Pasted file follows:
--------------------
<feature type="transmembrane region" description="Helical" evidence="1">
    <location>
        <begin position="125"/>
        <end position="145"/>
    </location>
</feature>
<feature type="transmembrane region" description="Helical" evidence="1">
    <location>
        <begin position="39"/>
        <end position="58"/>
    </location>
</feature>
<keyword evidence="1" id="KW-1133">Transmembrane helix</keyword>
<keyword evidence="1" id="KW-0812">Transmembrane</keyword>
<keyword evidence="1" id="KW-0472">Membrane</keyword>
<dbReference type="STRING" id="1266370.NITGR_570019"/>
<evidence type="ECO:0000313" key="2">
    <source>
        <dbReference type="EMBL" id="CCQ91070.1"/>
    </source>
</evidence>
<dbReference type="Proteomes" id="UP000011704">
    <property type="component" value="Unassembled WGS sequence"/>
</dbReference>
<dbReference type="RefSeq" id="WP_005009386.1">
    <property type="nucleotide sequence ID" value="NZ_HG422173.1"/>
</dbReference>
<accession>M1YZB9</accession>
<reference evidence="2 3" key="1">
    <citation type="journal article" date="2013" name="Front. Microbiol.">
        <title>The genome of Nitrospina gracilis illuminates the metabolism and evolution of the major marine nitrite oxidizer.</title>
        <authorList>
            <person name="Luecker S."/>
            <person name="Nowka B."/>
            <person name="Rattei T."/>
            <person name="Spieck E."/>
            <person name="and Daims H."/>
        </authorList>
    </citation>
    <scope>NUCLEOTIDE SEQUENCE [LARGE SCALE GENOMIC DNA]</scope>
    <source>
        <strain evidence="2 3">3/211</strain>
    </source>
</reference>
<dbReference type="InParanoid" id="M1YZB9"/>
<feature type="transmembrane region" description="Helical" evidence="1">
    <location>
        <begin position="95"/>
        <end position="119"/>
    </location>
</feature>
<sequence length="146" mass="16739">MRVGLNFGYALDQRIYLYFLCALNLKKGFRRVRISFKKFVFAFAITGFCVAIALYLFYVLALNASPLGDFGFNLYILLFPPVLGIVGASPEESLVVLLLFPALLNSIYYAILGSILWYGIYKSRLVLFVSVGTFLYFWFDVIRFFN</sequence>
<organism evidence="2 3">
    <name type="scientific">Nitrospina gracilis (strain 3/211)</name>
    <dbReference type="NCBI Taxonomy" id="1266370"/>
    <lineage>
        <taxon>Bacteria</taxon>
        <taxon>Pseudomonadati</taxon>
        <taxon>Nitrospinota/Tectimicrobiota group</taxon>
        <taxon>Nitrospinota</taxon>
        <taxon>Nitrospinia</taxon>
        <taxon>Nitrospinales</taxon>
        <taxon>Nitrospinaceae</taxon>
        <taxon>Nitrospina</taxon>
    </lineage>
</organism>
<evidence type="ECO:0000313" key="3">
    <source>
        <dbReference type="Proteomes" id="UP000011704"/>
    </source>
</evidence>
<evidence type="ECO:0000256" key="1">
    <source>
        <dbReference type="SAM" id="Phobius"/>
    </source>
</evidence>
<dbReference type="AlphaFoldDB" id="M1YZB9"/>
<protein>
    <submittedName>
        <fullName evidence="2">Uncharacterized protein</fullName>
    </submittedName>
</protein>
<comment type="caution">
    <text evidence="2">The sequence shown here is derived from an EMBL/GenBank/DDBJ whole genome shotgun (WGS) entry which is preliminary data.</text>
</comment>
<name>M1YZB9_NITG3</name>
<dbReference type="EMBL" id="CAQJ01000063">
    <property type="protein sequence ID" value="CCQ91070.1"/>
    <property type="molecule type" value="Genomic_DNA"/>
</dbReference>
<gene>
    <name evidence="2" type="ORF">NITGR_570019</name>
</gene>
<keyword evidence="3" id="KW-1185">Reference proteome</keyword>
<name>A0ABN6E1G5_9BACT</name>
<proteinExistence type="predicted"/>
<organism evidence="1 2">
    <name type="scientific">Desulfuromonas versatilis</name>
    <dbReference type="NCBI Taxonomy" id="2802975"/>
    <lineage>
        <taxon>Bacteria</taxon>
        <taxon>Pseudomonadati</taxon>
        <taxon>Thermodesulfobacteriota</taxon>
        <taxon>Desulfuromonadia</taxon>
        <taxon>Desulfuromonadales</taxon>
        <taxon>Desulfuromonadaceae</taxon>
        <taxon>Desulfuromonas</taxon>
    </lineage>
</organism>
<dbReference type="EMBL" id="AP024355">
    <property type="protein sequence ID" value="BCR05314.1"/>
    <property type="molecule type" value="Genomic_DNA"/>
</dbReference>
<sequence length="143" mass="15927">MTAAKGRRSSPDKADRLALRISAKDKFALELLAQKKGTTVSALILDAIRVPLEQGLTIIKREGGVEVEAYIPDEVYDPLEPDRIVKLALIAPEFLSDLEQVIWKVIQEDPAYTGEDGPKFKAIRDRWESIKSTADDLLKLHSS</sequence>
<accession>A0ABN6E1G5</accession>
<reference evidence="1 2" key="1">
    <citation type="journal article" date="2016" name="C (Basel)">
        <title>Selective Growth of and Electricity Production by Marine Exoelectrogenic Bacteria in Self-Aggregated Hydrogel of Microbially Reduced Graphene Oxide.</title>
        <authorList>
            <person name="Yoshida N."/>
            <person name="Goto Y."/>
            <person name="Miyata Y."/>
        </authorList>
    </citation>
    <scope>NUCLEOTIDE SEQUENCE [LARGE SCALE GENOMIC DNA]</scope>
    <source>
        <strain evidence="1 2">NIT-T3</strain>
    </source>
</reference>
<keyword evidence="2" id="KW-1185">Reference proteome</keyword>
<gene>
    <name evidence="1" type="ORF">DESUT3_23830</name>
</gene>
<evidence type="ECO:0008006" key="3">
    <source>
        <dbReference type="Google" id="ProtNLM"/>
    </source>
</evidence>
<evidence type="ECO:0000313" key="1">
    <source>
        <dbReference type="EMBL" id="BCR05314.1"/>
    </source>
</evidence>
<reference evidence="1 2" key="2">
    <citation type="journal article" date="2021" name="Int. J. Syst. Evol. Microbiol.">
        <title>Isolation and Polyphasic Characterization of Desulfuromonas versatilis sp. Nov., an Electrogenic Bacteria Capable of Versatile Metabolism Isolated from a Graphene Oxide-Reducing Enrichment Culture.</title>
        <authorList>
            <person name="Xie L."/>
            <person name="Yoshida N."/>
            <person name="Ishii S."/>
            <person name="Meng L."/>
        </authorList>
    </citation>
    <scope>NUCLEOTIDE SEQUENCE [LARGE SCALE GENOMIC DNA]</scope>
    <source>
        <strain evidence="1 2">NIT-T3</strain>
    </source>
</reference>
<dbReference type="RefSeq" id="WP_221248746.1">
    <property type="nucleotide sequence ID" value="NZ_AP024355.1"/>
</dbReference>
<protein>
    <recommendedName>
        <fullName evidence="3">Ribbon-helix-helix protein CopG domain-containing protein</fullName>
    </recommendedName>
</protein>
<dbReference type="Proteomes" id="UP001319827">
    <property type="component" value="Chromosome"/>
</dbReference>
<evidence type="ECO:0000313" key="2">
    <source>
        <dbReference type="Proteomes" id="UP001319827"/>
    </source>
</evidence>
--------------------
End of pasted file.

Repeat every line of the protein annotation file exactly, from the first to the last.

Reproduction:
<feature type="transmembrane region" description="Helical" evidence="1">
    <location>
        <begin position="125"/>
        <end position="145"/>
    </location>
</feature>
<feature type="transmembrane region" description="Helical" evidence="1">
    <location>
        <begin position="39"/>
        <end position="58"/>
    </location>
</feature>
<keyword evidence="1" id="KW-1133">Transmembrane helix</keyword>
<keyword evidence="1" id="KW-0812">Transmembrane</keyword>
<keyword evidence="1" id="KW-0472">Membrane</keyword>
<dbReference type="STRING" id="1266370.NITGR_570019"/>
<evidence type="ECO:0000313" key="2">
    <source>
        <dbReference type="EMBL" id="CCQ91070.1"/>
    </source>
</evidence>
<dbReference type="Proteomes" id="UP000011704">
    <property type="component" value="Unassembled WGS sequence"/>
</dbReference>
<dbReference type="RefSeq" id="WP_005009386.1">
    <property type="nucleotide sequence ID" value="NZ_HG422173.1"/>
</dbReference>
<accession>M1YZB9</accession>
<reference evidence="2 3" key="1">
    <citation type="journal article" date="2013" name="Front. Microbiol.">
        <title>The genome of Nitrospina gracilis illuminates the metabolism and evolution of the major marine nitrite oxidizer.</title>
        <authorList>
            <person name="Luecker S."/>
            <person name="Nowka B."/>
            <person name="Rattei T."/>
            <person name="Spieck E."/>
            <person name="and Daims H."/>
        </authorList>
    </citation>
    <scope>NUCLEOTIDE SEQUENCE [LARGE SCALE GENOMIC DNA]</scope>
    <source>
        <strain evidence="2 3">3/211</strain>
    </source>
</reference>
<dbReference type="InParanoid" id="M1YZB9"/>
<feature type="transmembrane region" description="Helical" evidence="1">
    <location>
        <begin position="95"/>
        <end position="119"/>
    </location>
</feature>
<sequence length="146" mass="16739">MRVGLNFGYALDQRIYLYFLCALNLKKGFRRVRISFKKFVFAFAITGFCVAIALYLFYVLALNASPLGDFGFNLYILLFPPVLGIVGASPEESLVVLLLFPALLNSIYYAILGSILWYGIYKSRLVLFVSVGTFLYFWFDVIRFFN</sequence>
<organism evidence="2 3">
    <name type="scientific">Nitrospina gracilis (strain 3/211)</name>
    <dbReference type="NCBI Taxonomy" id="1266370"/>
    <lineage>
        <taxon>Bacteria</taxon>
        <taxon>Pseudomonadati</taxon>
        <taxon>Nitrospinota/Tectimicrobiota group</taxon>
        <taxon>Nitrospinota</taxon>
        <taxon>Nitrospinia</taxon>
        <taxon>Nitrospinales</taxon>
        <taxon>Nitrospinaceae</taxon>
        <taxon>Nitrospina</taxon>
    </lineage>
</organism>
<evidence type="ECO:0000313" key="3">
    <source>
        <dbReference type="Proteomes" id="UP000011704"/>
    </source>
</evidence>
<evidence type="ECO:0000256" key="1">
    <source>
        <dbReference type="SAM" id="Phobius"/>
    </source>
</evidence>
<dbReference type="AlphaFoldDB" id="M1YZB9"/>
<protein>
    <submittedName>
        <fullName evidence="2">Uncharacterized protein</fullName>
    </submittedName>
</protein>
<comment type="caution">
    <text evidence="2">The sequence shown here is derived from an EMBL/GenBank/DDBJ whole genome shotgun (WGS) entry which is preliminary data.</text>
</comment>
<name>M1YZB9_NITG3</name>
<dbReference type="EMBL" id="CAQJ01000063">
    <property type="protein sequence ID" value="CCQ91070.1"/>
    <property type="molecule type" value="Genomic_DNA"/>
</dbReference>
<gene>
    <name evidence="2" type="ORF">NITGR_570019</name>
</gene>
<keyword evidence="3" id="KW-1185">Reference proteome</keyword>
<name>A0ABN6E1G5_9BACT</name>
<proteinExistence type="predicted"/>
<organism evidence="1 2">
    <name type="scientific">Desulfuromonas versatilis</name>
    <dbReference type="NCBI Taxonomy" id="2802975"/>
    <lineage>
        <taxon>Bacteria</taxon>
        <taxon>Pseudomonadati</taxon>
        <taxon>Thermodesulfobacteriota</taxon>
        <taxon>Desulfuromonadia</taxon>
        <taxon>Desulfuromonadales</taxon>
        <taxon>Desulfuromonadaceae</taxon>
        <taxon>Desulfuromonas</taxon>
    </lineage>
</organism>
<dbReference type="EMBL" id="AP024355">
    <property type="protein sequence ID" value="BCR05314.1"/>
    <property type="molecule type" value="Genomic_DNA"/>
</dbReference>
<sequence length="143" mass="15927">MTAAKGRRSSPDKADRLALRISAKDKFALELLAQKKGTTVSALILDAIRVPLEQGLTIIKREGGVEVEAYIPDEVYDPLEPDRIVKLALIAPEFLSDLEQVIWKVIQEDPAYTGEDGPKFKAIRDRWESIKSTADDLLKLHSS</sequence>
<accession>A0ABN6E1G5</accession>
<reference evidence="1 2" key="1">
    <citation type="journal article" date="2016" name="C (Basel)">
        <title>Selective Growth of and Electricity Production by Marine Exoelectrogenic Bacteria in Self-Aggregated Hydrogel of Microbially Reduced Graphene Oxide.</title>
        <authorList>
            <person name="Yoshida N."/>
            <person name="Goto Y."/>
            <person name="Miyata Y."/>
        </authorList>
    </citation>
    <scope>NUCLEOTIDE SEQUENCE [LARGE SCALE GENOMIC DNA]</scope>
    <source>
        <strain evidence="1 2">NIT-T3</strain>
    </source>
</reference>
<keyword evidence="2" id="KW-1185">Reference proteome</keyword>
<gene>
    <name evidence="1" type="ORF">DESUT3_23830</name>
</gene>
<evidence type="ECO:0008006" key="3">
    <source>
        <dbReference type="Google" id="ProtNLM"/>
    </source>
</evidence>
<evidence type="ECO:0000313" key="1">
    <source>
        <dbReference type="EMBL" id="BCR05314.1"/>
    </source>
</evidence>
<reference evidence="1 2" key="2">
    <citation type="journal article" date="2021" name="Int. J. Syst. Evol. Microbiol.">
        <title>Isolation and Polyphasic Characterization of Desulfuromonas versatilis sp. Nov., an Electrogenic Bacteria Capable of Versatile Metabolism Isolated from a Graphene Oxide-Reducing Enrichment Culture.</title>
        <authorList>
            <person name="Xie L."/>
            <person name="Yoshida N."/>
            <person name="Ishii S."/>
            <person name="Meng L."/>
        </authorList>
    </citation>
    <scope>NUCLEOTIDE SEQUENCE [LARGE SCALE GENOMIC DNA]</scope>
    <source>
        <strain evidence="1 2">NIT-T3</strain>
    </source>
</reference>
<dbReference type="RefSeq" id="WP_221248746.1">
    <property type="nucleotide sequence ID" value="NZ_AP024355.1"/>
</dbReference>
<protein>
    <recommendedName>
        <fullName evidence="3">Ribbon-helix-helix protein CopG domain-containing protein</fullName>
    </recommendedName>
</protein>
<dbReference type="Proteomes" id="UP001319827">
    <property type="component" value="Chromosome"/>
</dbReference>
<evidence type="ECO:0000313" key="2">
    <source>
        <dbReference type="Proteomes" id="UP001319827"/>
    </source>
</evidence>